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Celia Fremlin’s sixth novel Prisoner’s Base (1967) served further proof of her mastery at uncovering anxieties and even terrors in the domestic sphere. It tells of grandmother Margaret, her daughter Claudia, and Claudia’s daughter Helen, who share a home from which Claudia’s husband is frequently absent. Claudia has a penchant for taking strangers under her wing and into the house, the danger being that they never leave. But a different danger is proposed by Maurice, a self-styled poet who boasts that he has served seven years in prison for manslaughter.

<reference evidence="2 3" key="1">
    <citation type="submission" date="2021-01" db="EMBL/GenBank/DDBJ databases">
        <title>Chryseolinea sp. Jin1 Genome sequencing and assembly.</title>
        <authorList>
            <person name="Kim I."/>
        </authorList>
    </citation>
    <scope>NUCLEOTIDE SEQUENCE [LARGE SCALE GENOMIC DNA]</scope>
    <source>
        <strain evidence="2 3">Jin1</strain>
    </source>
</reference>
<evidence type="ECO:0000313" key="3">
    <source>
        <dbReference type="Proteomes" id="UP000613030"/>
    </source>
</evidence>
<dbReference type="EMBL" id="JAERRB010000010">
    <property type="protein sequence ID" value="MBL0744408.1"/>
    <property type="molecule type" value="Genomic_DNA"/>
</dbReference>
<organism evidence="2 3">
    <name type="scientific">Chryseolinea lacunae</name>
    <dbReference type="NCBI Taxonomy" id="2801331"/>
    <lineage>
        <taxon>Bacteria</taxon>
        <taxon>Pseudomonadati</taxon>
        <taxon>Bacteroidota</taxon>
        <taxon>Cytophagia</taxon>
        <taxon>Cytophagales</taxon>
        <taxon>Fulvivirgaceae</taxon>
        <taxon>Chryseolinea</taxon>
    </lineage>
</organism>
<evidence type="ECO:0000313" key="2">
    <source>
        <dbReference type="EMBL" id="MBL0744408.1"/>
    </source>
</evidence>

‘Haunting…Fremlin continues to prove that the modern horror story makes the traditional Gothic one no more than a child’s make-believe.’ Los Angeles Times
‘Gripping… a tense thriller that keeps one in suspense until the very last line.’ Manchester Evening News
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